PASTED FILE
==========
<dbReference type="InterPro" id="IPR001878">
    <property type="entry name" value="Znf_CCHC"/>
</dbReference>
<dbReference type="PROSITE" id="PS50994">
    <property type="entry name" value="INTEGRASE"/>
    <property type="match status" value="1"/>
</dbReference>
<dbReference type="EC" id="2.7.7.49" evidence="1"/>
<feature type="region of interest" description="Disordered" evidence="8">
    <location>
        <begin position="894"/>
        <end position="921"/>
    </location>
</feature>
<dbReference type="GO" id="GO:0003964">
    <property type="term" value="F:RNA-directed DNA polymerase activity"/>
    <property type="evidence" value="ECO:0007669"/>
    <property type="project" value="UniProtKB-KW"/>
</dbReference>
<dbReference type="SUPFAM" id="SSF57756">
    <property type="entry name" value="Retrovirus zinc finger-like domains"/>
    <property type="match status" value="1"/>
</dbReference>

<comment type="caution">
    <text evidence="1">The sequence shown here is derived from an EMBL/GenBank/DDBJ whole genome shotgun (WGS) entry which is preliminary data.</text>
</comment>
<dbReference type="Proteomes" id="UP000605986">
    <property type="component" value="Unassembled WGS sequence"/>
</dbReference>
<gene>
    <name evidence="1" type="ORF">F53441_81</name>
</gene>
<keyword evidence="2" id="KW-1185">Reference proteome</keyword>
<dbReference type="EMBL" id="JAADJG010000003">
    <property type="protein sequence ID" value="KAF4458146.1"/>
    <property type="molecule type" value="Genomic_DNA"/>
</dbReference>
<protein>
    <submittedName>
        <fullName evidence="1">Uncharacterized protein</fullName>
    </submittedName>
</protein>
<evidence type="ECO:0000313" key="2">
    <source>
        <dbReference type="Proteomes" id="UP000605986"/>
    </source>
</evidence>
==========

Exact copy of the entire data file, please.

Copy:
<dbReference type="InterPro" id="IPR001878">
    <property type="entry name" value="Znf_CCHC"/>
</dbReference>
<dbReference type="PROSITE" id="PS50994">
    <property type="entry name" value="INTEGRASE"/>
    <property type="match status" value="1"/>
</dbReference>
<dbReference type="EC" id="2.7.7.49" evidence="1"/>
<feature type="region of interest" description="Disordered" evidence="8">
    <location>
        <begin position="894"/>
        <end position="921"/>
    </location>
</feature>
<dbReference type="GO" id="GO:0003964">
    <property type="term" value="F:RNA-directed DNA polymerase activity"/>
    <property type="evidence" value="ECO:0007669"/>
    <property type="project" value="UniProtKB-KW"/>
</dbReference>
<dbReference type="SUPFAM" id="SSF57756">
    <property type="entry name" value="Retrovirus zinc finger-like domains"/>
    <property type="match status" value="1"/>
</dbReference>

<comment type="caution">
    <text evidence="1">The sequence shown here is derived from an EMBL/GenBank/DDBJ whole genome shotgun (WGS) entry which is preliminary data.</text>
</comment>
<dbReference type="Proteomes" id="UP000605986">
    <property type="component" value="Unassembled WGS sequence"/>
</dbReference>
<gene>
    <name evidence="1" type="ORF">F53441_81</name>
</gene>
<keyword evidence="2" id="KW-1185">Reference proteome</keyword>
<dbReference type="EMBL" id="JAADJG010000003">
    <property type="protein sequence ID" value="KAF4458146.1"/>
    <property type="molecule type" value="Genomic_DNA"/>
</dbReference>
<protein>
    <submittedName>
        <fullName evidence="1">Uncharacterized protein</fullName>
    </submittedName>
</protein>
<evidence type="ECO:0000313" key="2">
    <source>
        <dbReference type="Proteomes" id="UP000605986"/>
    </source>
</evidence>